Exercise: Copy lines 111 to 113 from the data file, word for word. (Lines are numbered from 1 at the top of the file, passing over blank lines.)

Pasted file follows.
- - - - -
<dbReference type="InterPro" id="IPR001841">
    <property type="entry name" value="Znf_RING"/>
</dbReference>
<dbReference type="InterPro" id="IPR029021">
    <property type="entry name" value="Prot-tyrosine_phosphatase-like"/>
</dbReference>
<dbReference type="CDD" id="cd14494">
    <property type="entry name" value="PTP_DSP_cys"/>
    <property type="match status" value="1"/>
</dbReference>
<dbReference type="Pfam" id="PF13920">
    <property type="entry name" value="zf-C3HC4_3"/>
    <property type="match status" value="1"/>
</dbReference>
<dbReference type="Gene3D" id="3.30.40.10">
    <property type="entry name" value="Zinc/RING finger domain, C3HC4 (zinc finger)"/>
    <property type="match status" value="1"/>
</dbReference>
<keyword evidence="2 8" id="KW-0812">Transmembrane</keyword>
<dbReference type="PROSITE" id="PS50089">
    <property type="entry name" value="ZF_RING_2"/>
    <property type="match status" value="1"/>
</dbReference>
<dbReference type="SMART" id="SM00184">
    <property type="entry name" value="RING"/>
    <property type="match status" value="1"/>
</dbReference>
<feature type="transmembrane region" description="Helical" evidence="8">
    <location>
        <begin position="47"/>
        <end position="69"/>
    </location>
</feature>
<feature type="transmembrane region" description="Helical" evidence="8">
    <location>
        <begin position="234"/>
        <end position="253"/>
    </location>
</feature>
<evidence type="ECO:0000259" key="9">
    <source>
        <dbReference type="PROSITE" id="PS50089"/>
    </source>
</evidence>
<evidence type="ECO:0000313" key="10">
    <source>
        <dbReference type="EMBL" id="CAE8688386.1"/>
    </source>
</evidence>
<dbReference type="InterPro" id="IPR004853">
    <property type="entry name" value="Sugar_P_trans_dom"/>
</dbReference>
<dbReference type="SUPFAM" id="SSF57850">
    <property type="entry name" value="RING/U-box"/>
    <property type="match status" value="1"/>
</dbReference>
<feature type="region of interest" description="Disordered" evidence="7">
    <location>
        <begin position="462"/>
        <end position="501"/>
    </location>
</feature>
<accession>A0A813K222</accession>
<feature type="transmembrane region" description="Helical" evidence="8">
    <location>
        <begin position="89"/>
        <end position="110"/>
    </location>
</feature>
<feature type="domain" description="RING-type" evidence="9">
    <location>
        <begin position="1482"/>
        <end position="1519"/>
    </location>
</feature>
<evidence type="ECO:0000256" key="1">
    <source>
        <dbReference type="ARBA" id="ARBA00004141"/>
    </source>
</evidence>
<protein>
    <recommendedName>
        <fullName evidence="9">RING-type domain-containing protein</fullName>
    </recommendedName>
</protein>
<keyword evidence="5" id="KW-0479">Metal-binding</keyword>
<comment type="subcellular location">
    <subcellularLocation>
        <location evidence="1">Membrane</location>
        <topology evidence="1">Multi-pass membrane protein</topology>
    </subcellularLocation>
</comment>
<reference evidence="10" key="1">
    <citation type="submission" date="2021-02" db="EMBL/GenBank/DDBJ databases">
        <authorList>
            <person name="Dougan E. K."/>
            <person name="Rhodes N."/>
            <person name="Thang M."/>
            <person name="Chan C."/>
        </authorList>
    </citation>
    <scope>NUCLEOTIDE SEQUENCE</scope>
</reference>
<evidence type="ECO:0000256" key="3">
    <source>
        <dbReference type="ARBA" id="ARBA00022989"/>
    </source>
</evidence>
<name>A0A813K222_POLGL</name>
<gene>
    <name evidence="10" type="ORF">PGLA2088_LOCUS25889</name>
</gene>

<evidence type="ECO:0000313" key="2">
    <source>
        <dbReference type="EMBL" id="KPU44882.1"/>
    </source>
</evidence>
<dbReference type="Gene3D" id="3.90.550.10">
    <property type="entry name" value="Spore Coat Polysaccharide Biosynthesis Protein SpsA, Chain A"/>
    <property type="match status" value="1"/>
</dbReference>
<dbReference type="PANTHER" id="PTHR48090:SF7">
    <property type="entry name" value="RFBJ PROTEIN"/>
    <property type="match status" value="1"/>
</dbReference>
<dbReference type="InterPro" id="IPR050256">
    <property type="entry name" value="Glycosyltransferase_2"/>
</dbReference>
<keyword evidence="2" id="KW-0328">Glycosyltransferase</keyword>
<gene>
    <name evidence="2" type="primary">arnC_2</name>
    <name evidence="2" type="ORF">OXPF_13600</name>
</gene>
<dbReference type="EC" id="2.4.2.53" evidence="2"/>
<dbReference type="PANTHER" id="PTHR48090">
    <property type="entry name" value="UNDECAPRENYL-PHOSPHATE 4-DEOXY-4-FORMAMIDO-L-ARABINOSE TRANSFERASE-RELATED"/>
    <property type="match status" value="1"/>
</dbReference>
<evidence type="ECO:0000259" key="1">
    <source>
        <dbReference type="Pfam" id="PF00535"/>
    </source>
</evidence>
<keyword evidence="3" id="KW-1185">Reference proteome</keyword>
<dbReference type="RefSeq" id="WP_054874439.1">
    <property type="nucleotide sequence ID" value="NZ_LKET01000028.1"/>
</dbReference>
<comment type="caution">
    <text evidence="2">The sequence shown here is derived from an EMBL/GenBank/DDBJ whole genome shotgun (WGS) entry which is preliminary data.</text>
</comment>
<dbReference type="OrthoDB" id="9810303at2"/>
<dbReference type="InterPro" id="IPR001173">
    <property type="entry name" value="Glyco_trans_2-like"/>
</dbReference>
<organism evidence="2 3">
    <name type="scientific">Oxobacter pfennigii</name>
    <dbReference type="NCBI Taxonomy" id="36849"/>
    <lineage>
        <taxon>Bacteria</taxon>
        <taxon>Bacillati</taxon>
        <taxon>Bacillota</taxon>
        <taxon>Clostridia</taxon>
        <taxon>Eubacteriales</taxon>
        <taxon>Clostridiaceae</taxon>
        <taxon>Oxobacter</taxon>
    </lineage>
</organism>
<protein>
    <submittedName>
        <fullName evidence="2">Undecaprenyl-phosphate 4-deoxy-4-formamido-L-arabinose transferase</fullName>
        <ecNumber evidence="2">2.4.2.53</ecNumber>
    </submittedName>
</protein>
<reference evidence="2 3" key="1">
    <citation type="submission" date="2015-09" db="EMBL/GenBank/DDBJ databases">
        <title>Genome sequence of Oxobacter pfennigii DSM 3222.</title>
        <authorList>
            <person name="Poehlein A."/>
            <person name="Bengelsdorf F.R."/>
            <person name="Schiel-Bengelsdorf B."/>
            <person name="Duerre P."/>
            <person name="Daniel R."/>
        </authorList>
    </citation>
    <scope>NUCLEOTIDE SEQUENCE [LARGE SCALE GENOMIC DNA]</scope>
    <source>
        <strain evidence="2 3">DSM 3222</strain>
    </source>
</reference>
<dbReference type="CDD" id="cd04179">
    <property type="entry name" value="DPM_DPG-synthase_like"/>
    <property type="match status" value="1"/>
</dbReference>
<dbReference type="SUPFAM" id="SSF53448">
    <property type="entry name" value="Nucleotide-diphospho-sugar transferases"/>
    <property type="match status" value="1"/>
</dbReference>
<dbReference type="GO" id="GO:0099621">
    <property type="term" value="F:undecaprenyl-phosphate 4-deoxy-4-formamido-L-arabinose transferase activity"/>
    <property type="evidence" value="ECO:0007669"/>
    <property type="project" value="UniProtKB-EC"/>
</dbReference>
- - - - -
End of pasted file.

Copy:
    <name evidence="10" type="ORF">PGLA2088_LOCUS25889</name>
</gene>

<evidence type="ECO:0000313" key="2">